> At what point will the ease of immediate downloads outweigh a manual and a box to stick on your shelf (if it doesn't already)?

    Well, since you ask.

    1. When they are immediate. Some games are (and NEED to be) very large, this is hardly immidiate. If it's over an hour to wait I could easily go out and purchase the game quicker.

    2. When they are not restrictive. I have very old games that I still lvoe to play. This means I need to be able in install my game on any machine I like when I like. This generally equated to DRM free. And DRM free includea activation of any kind. I want to play it when I want to, I may be without phone/internet etc. I want to install and go. Machines change, but drm may stop me from playing it in a "emulator" (computers may change so much that I need to emulate my old hardware to play the game, however I still want to be able to do it) or on some classic machnie I have cobbled together out of old bits people have given me (which is way better than the machine I played on back in the day as the expensive stuff then is still junk now!)

    These may sound liek a lot of requests but they are not. 1 is outside of the game producers infulence (as it should be) but 2 certainly aint hard to do.

  • Bit of a tangent here, but can anyone else remember getting the Ultima 6 box with printed map/dish cloth of Britannia and AUTHENTIC 'Orb of the moons' meaningless novelty souvenir nestled among the eight 5.25" disks? Amazing stuff. You can't get that over digital distribution.

    On a related subject, will you all please get off my lawn.

    • by MadKeithV (102058)
      Oh yeah, certainly. I still have those around! I have the cloth map and pentagram amulet from VIII as well, but unfortunately that game sucked.
  • So then... (Score:2, Interesting)

    by nicc777 (614519)

    making copies of games and putting it on torrents should be perfectly legal. Payment on activation anyone?

    • Re: (Score:3, Interesting)

      by raynet (51803)

      Payment on complition of the game would be more fair. You should be able to choose from:

      pay 0USD: the game sucked
      pay 1USD: barely playable
      pay 5USD: ok game but too short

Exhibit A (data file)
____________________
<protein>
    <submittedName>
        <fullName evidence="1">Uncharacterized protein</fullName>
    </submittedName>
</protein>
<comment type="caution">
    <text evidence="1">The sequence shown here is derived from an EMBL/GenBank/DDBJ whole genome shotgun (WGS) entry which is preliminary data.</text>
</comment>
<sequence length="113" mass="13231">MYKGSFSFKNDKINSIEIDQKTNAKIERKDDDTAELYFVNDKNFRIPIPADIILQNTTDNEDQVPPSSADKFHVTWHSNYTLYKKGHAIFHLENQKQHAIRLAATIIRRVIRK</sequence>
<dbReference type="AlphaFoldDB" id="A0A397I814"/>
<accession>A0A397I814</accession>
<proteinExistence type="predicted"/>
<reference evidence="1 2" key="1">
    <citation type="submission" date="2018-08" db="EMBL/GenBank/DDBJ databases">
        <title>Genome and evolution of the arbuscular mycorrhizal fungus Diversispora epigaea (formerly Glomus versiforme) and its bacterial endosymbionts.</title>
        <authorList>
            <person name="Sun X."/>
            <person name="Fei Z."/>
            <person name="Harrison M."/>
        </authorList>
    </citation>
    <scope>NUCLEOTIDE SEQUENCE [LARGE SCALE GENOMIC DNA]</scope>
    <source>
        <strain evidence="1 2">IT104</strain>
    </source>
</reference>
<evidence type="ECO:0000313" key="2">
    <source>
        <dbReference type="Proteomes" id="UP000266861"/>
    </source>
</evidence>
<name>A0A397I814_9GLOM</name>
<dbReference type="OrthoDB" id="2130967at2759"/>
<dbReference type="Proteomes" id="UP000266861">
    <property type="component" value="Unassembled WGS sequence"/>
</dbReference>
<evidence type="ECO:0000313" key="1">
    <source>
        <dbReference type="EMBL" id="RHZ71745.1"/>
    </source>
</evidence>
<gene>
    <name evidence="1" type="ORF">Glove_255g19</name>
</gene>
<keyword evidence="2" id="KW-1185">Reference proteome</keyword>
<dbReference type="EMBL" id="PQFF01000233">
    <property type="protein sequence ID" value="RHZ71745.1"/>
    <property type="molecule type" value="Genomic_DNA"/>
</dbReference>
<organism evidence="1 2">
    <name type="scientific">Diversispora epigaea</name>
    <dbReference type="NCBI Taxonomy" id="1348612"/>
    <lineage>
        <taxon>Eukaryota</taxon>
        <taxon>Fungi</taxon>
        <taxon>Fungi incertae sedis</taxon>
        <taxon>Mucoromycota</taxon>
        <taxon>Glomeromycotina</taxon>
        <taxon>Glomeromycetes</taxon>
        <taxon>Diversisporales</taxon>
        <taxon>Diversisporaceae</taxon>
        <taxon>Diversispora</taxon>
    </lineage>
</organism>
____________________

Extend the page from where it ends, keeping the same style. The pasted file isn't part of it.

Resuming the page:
pay 9USD: very good game
      pay 20USD: the best game ever

      If the game takes weeks to finish, I would allow small payment (once or twice) during the game, as in:

      0USD: not very good
      1USD: ok
      2USD: loving it so far

  • I mean, I already have this game. I finished it. I spent some 70 hours playing it and decided I love it. I just want to pay the developers for their good work. Why should I pay extra to the retailers, packagers and a whole bunch of others I don't care about the least bit?

    I wouldn't even mind if they were just selling the licenses, without any downloads at all.

  • I never had that strangely placed sentimentality for boxes and manuals with games. With complex technical gadgetry sure, or things with beautiful designs, etc. But with games? The manuals are 9/10 times total crap, black and white and minimally useful.

    I am much happier when I can hit pause and pull up a manual, well organized by important topics like controls etc. without having to flip through pages of tiny text. Furthermore, that online manual's pages will never tear :)

    I've been a big fan of digital d

  • How many of the games you acquire come on physical media these days?

    Just about all of them. The only game I've downloaded recently was World of Goo, and that was just the demo and I've not actually got round to installing yet.

    At what point will the ease of immediate downloads outweigh a manual and a box to stick on your shelf (if it doesn't already)?

    At the point at which I can do the same with the digital version as I can with the physical version - i.e. when I won't accidentally lose it when a hard disk di

  • How many of the games you acquire come on physical media these days?

    All of them, except for "Strong Bad's Cool Game For Attractive People" (which is from Telltale Games who always have an offer to get the retail box when it's released just for shipping costs), and "DROD RPG: Tendry's Tale", which doesn't have a physical box just yet (but it's predecessor "DROD: The City Beneath" also had the option to get the regular box when it came out with the price of the download deducted from the price of the box).

  • With a lot of ISP's instating monthly bandwidth caps physical distribution could make a comeback

    • My thoughts exactly. My connection is with Virgin Media who throttle connections to 75% of their bandwidth after only 2.5 GB during off-peak hours. It's just over 1GB during the evening ( on-peak ).

      Digital distribution won't replace physical, it'll probably supplement it as it does now, because caps and throttling will mean it is always faster for me to drive to the next town 10 miles away to pick up a copy of XYZ from Game or whatever, than try to download it at 1MB/s for 20 minutes then get throttled. U
  • For me, it comes down to the pricing.
    I like to be able to pass on the games I've enjoyed playing (but don't like so much I want to keep on my library shelves for later replay) to friends that don't have the disposable cash to keep buying games, but would like to.
    If I shell out £30+ for a game, I like the flexibility to do what the hell I want with it (in the strictures of legality). That includes passing it on, in the same way I do with books (which is how I keep my book shelves under control!).
    When

  • I don't see where I work will rush to digital distribution. That equals piracy, which is what makes the PC much less profitable to develop for.

    At the moment Wii/PS2 are the most profitable platforms to develop for. Development costs are lower, and the markets are very large. With the PS3 and XB360 with internet connections, it's amazing piracy hasn't already turned next gen console development to the same as PC.